Protection against cisplatin-induced toxicities by N-acetylcysteine and sodium thiosulfate as assessed at the molecular, cellular, and in vivo levels

D. Thomas Dickey, Y. Jeffrey Wu, Leslie Muldoon, Edward Neuwelt

Research output: Contribution to journalArticle

156 Citations (Scopus)

Abstract

Cisplatin (CDDP) is a common, highly toxic chemotherapeutic agent. This study investigates chemoprotective effects of N-acetylcysteine (NAC) and sodium thiosulfate (STS) on in vitro and in vivo CDDP toxicities. For ototoxicity studies, CDDP (6 mg/kg) was administered to rats via a retrograde carotid artery infusion. Auditory brainstem response thresholds at 4 to 20 kHz were tested before and 7 days post-treatment. STS (8 g/m2 i.v.) was administered at 4, 8, or 12 h after CDDP. For nephrotoxicity studies, rats were treated with CDDP intraperitoneally (10 mg/kg) before or after NAC (400 mg/kg) or STS (8 g/m2), and blood urea nitrogen (BUN) and creatinine concentrations were measured after 3 days. In vitro cytotoxicity and chemoprotection in human tumor cell lines were assessed by cell viability and immunoblotting assays. Rats treated with STS 4 h after CDDP exhibited no hearing change. The STS 8-h group had less otoprotection, whereas 12-h rats had ototoxicity. CDDP induced high BUN and creatinine, corresponding to renal tubule toxicities. All NAC-treated animals showed normal BUN and reduced creatinine levels compared with CDDP alone and no histopathological evidence of nephrotoxicity. Delayed STS treatment was not consistently protective against nephrotoxicity. STS administration fully protected against the in vitro cytotoxic and apoptotic effects of CDDP if added within 2 h of CDDP, but chemoprotection decreased if STS administration was 4 h, and was minimal by 6 h, after CDDP. Thus, the chemoprotection route and timing of administration can be manipulated to maintain CDDP antitumor efficacy while protecting against toxicities.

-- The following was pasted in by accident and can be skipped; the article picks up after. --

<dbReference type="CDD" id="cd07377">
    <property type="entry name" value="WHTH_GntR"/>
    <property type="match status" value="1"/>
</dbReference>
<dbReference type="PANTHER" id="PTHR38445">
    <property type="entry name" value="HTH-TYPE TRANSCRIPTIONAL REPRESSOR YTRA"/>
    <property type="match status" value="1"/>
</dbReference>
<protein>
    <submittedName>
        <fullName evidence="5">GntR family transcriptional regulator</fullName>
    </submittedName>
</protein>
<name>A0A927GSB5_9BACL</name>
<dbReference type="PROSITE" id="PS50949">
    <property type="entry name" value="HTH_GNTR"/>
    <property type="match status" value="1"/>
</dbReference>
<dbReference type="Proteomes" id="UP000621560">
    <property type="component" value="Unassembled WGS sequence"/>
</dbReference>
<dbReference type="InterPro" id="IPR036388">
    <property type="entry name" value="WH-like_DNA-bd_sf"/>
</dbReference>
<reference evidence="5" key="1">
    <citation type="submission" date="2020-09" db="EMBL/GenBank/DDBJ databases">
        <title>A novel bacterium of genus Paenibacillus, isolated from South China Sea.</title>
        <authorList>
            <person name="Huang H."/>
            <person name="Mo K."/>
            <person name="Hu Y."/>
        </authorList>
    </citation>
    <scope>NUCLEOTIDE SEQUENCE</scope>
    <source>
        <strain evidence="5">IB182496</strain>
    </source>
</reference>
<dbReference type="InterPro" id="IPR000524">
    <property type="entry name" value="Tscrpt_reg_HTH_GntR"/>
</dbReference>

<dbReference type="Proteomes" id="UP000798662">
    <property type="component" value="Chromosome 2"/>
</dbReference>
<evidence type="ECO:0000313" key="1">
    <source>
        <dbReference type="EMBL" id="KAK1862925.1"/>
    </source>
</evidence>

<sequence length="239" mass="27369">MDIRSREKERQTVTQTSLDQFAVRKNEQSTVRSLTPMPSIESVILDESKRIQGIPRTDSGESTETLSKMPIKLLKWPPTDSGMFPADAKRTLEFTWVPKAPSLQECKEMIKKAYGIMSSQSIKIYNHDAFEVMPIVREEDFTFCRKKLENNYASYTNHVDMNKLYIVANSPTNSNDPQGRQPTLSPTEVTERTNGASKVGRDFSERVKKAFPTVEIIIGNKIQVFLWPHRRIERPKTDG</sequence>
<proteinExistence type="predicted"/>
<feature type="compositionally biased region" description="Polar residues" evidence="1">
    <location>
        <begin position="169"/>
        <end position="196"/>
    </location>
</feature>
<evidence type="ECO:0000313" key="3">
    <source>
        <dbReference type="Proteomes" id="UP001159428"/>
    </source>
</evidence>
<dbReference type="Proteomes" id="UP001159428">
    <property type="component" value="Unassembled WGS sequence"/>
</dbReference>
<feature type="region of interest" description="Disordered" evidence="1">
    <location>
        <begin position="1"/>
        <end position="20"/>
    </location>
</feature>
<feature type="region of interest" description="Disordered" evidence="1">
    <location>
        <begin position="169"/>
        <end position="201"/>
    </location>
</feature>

Original languageEnglish (US)
Pages (from-to)1052-1058
Number of pages7
JournalJournal of Pharmacology and Experimental Therapeutics
Volume314
Issue number3
DOIs
StatePublished - Sep 2005

Fingerprint

Acetylcysteine
Cisplatin
Blood Urea Nitrogen
Creatinine
Brain Stem Auditory Evoked Potentials
sodium thiosulfate
Poisons
Tumor Cell Line
Carotid Arteries
Immunoblotting
Hearing
Cell Survival
Kidney
Therapeutics

ASJC Scopus subject areas

  • Pharmacology

Cite this

@article{adb2cd844c4a4d46becee2c17bed2068,
title = "Protection against cisplatin-induced toxicities by N-acetylcysteine and sodium thiosulfate as assessed at the molecular, cellular, and in vivo levels",
abstract = "Cisplatin (CDDP) is a common, highly toxic chemotherapeutic agent. This study investigates chemoprotective effects of N-acetylcysteine (NAC) and sodium thiosulfate (STS) on in vitro and in vivo CDDP toxicities. For ototoxicity studies, CDDP (6 mg/kg) was administered to rats via a retrograde carotid artery infusion. Auditory brainstem response thresholds at 4 to 20 kHz were tested before and 7 days post-treatment. STS (8 g/m2 i.v.) was administered at 4, 8, or 12 h after CDDP. For nephrotoxicity studies, rats were treated with CDDP intraperitoneally (10 mg/kg) before or after NAC (400 mg/kg) or STS (8 g/m2), and blood urea nitrogen (BUN) and creatinine concentrations were measured after 3 days. In vitro cytotoxicity and chemoprotection in human tumor cell lines were assessed by cell viability and immunoblotting assays. Rats treated with STS 4 h after CDDP exhibited no hearing change. The STS 8-h group had less otoprotection, whereas 12-h rats had ototoxicity. CDDP induced high BUN and creatinine, corresponding to renal tubule toxicities. All NAC-treated animals showed normal BUN and reduced creatinine levels compared with CDDP alone and no histopathological evidence of nephrotoxicity. Delayed STS treatment was not consistently protective against nephrotoxicity. STS administration fully protected against the in vitro cytotoxic and apoptotic effects of CDDP if added within 2 h of CDDP, but chemoprotection decreased if STS administration was 4 h, and was minimal by 6 h, after CDDP. Thus, the chemoprotection route and timing of administration can be manipulated to maintain CDDP antitumor efficacy while protecting against toxicities.",
author = "Dickey, {D. Thomas} and Wu, {Y. Jeffrey} and Leslie Muldoon and Edward Neuwelt",